In preparation to our trip to Big Bend National Park, the dehydrator was running at a near continuous clip. Since the last time we went backpacking, my diet has changed significantly with Whole30 and other changes that I have made. For example, I eat breakfast fairly late, and I more or less only eat two and a half meals a day. I wanted to have a Whole30 backpacking breakfast that would be refreshing boosts of energy. I approached this need using fruit leathers to make trail smoothies.
Preparing Fruit Leathers at Home: Sample Recipes for a Whole30 Backpacking Breakfast
Making fruit leather at home is easy. The gist is simply pureeing some fruit and then dehydrating it on a lined tray, but the variations are endless. Some people will cook their fruits first when using fresh fruit, but I didn’t.
Instead, I purchased a variety of frozen fruits and then let them thaw. Once thawed, I pureed them with a banana and then made two smoothies out of them. I didn’t add any liquids to the fruit before pureeing it. I purchased small bags of the simply organic fruits. These bags weighed 10 ounces and had about two servings of fruit per bag. More or less, each smoothie had half of a banana and an additional serving of fruit.
I made several flavors for my smoothies. I had a peach and banana smoothie (which was delicious), a strawberry banana smoothie, and a mango banana smoothie. Additionally, I pureed three bananas and added a tablespoon of cocoa powder. Yep, I was going to drink a chocolate banana smoothie in the backcountry. It was delicious too. Actually, they were all delicious.
Once the fruit was pureed, I poured it onto the lined tray of the dehydrator in two serving sizes (about half of each puree amount). I set the dehydrator to my fruit setting and let it alone until it was smooth and no longer tacky to the touch. I cooked mine about 10 hours.
Once the fruit was leathery, I tore each serving into small pieces and put it in a Ziploc bag. I added a tablespoon of instant coconut milk for some extra pizzazz on the trail. Then I recorded what was in the bag, sealed it up tight, and put it with the rest of my trail food.
Turning Fruit Leathers into Smoothies on the Trail
Making this Whole30 backpacking breakfast is easy. On the trail, add a cup of water to your Ziploc bag. Mix the the powder as well as you can into the water with your spork and by breaking up larger chunks of powder. You can also close your Ziploc bag and shake, shake, shake that sucker. (I found this strangely satisfying.)
Chances are if you’re using coconut milk powder (as I was) that it won’t mix as well as you’d like. The directions for the brand I used mentioned boiling the water, but I don’t exactly think that smoothies should be hot. I’m guessing that I’m not alone. I did the best I could and didn’t mind drinking the powder too much. The smoothies were still fresh and delicious, and I loved the taste of coconut milk on the trail. If the powder bothers you more than it bothers me, you could experiment with different brands of coconut milk, use dairy milk if your’e not on Whole30, or otherwise play around with your vegan options. For me, the added coconut flavor was worth the powder.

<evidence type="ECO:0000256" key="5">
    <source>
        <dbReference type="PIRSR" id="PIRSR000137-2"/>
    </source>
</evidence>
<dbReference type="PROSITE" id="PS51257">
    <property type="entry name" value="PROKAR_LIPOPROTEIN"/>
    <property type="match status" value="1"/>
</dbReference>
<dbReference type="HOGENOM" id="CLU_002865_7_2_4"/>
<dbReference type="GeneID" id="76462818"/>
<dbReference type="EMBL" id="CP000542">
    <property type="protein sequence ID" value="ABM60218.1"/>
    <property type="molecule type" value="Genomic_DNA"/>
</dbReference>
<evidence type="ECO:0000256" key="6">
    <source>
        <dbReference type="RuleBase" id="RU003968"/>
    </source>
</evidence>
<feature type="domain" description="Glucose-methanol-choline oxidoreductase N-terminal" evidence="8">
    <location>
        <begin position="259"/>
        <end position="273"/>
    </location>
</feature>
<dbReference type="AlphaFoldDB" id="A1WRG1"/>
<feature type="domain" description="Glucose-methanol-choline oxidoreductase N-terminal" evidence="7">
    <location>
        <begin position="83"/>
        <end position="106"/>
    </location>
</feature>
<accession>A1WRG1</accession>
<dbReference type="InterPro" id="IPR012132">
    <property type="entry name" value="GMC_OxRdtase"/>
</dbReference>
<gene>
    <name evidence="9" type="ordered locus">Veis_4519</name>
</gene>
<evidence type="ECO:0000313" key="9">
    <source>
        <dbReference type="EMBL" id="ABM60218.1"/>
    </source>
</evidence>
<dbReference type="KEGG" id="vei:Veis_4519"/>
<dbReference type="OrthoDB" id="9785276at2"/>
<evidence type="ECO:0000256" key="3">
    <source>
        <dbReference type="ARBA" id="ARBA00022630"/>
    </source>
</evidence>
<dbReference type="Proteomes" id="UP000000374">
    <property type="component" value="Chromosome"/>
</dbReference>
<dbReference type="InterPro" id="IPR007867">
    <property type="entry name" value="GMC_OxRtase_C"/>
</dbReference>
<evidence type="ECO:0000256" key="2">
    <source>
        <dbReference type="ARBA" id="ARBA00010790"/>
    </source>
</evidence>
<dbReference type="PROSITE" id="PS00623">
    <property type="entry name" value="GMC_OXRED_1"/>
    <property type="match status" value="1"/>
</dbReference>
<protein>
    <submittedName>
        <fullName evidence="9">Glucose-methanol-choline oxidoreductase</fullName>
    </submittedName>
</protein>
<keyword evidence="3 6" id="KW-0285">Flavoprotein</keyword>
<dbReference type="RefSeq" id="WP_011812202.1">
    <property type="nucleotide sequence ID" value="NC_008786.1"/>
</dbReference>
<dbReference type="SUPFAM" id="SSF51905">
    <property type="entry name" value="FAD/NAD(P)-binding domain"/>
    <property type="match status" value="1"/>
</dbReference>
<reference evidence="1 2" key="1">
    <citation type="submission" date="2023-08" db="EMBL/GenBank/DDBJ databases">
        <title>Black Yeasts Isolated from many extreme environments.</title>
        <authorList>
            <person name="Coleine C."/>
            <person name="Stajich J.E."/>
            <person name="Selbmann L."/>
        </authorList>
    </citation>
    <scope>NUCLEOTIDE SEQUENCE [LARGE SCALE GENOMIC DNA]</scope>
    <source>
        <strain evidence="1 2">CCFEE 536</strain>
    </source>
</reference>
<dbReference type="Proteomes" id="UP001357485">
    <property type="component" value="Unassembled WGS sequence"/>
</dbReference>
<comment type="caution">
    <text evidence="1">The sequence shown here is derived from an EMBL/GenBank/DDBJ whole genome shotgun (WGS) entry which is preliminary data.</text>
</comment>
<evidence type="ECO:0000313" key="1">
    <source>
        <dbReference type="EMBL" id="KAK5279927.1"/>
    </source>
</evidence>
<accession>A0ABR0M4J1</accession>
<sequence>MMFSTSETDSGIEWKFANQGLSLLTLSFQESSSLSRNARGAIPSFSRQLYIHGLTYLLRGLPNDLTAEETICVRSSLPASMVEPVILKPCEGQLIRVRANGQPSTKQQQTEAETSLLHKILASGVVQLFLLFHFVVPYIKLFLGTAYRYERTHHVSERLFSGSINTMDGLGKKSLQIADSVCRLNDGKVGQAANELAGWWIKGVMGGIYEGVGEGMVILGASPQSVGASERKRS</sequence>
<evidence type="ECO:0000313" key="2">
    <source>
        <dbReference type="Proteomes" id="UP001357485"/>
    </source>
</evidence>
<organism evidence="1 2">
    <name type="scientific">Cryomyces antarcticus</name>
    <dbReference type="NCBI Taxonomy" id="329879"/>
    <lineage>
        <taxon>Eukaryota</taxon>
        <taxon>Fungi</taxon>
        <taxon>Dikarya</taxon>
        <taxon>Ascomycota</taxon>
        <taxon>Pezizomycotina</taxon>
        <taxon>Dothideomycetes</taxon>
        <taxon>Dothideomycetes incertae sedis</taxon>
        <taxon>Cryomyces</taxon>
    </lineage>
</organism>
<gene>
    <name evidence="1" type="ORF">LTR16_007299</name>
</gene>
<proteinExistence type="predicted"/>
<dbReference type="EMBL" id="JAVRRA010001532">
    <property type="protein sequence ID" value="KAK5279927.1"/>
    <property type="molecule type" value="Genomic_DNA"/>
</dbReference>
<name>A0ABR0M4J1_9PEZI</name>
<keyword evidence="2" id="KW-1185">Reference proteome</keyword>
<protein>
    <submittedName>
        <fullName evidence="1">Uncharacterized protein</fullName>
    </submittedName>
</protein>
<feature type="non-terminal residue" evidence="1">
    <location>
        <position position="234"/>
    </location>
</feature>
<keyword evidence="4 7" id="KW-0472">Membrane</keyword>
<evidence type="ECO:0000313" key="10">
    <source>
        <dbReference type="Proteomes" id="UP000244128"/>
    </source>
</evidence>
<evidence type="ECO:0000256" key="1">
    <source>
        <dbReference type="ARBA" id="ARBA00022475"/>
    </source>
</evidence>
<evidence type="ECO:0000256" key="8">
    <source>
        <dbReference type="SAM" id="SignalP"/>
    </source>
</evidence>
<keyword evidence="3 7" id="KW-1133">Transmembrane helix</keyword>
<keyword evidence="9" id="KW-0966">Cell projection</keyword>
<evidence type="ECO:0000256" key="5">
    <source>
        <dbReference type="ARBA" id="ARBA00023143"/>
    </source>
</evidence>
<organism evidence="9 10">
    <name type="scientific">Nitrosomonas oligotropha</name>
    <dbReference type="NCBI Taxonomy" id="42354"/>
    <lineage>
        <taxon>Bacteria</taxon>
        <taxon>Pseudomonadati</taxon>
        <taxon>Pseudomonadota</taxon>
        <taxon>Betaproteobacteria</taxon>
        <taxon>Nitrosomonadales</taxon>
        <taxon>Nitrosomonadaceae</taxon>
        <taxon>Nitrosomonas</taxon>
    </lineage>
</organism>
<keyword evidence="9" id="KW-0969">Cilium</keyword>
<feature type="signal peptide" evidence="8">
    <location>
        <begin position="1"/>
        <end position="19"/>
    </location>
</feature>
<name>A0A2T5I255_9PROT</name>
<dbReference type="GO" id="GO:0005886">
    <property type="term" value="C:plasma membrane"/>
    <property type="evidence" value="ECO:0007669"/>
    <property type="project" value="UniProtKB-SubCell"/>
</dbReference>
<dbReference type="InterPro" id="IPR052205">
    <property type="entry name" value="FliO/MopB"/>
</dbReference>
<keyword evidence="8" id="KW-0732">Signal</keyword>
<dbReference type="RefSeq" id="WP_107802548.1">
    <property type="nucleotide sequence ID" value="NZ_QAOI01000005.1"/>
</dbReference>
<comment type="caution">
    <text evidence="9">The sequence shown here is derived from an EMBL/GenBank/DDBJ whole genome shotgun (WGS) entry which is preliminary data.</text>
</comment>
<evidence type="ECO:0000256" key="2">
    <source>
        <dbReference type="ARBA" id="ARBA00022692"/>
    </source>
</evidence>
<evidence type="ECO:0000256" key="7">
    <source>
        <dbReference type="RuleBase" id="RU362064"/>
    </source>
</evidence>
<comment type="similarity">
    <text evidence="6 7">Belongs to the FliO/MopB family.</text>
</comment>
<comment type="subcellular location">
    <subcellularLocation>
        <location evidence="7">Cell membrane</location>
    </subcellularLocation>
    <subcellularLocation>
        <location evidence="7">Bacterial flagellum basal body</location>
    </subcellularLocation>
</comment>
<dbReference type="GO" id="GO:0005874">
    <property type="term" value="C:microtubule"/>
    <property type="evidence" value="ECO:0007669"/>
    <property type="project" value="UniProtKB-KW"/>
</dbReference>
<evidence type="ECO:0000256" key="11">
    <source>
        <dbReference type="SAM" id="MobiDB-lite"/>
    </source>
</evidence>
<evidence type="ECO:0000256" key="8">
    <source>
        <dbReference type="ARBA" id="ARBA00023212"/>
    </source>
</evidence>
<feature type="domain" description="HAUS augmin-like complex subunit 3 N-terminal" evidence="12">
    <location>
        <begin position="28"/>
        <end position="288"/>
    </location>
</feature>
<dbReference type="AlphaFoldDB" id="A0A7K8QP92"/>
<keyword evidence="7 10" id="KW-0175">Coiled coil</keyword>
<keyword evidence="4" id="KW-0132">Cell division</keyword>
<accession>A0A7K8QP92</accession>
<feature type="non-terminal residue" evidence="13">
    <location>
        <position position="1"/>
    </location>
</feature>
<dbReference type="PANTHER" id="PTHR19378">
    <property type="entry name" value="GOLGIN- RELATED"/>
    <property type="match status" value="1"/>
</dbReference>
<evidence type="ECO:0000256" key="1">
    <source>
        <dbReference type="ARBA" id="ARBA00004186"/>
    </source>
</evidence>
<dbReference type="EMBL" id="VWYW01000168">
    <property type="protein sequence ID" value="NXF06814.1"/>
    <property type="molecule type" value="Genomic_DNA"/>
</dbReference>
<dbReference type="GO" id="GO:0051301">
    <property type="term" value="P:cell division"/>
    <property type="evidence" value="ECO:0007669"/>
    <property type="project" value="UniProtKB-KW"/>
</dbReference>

Seal the bag carefully. Double check the seal. Put the bag in your pot or somewhere it can be protected from pressure from your other equipment in your backpack. You want to drink your trail smoothie, not douse your equipment into a coconut fiesta that may attract wildlife.
After a couple of hours of hiking, you can check on your smoothie. Most of the leather should have rehydrated into the water, but you have still have a few places where the leather is more a little more like pulp. If you’re satisfied with the rehydration process, guzzle down your refreshing smoothie!
Pro tip: My pot/cup is the perfect size for rolling back the Ziploc over the edges so that the bag functions as a liner. Yep, I didn’t even get my pot dirty.
The December Food in Jars Mastery Challenge
I wanted to complete the December Food in Jars Mastery challenge in, well, December, but I rather failed writing about it even if I unintentionally completed it. I wasn’t sure what was meant by a fruit “paste.” Frankly, I was also a bit too busy to turn to google in the frantic whirring of the dehydrator and tying up all my loose ends. As it turns out, a fruit paste can actually be a fruit leather.
So, I have officially completed the Food in Jars Mastery Challenge for the last year, and I’m pretty proud of that. I love making my own food that I can cook with or devour on the trail.
The Whole30 Backpacking Breakfast on the Whole
I know that we’re supposed to eat our calories, not drink them, and that protein is an essential element of any Whole30 meal. So, you might be wondering what else I ate for my Whole30 backpacking breakfast. I ate jerky of some kind, like Wild Zora or Epic, and some trail mix with nuts, coconut flakes, seeds, and dried fruit. It was delicious, easy, filling, and I didn’t have to rinse out a pot! Eating breakfasts this way also helped us save some time in the morning tearing down camp. Better yet, I still had the energy I needed to haul my backpack and water around the desert. Victory!
What’s your favorite trail breakfast?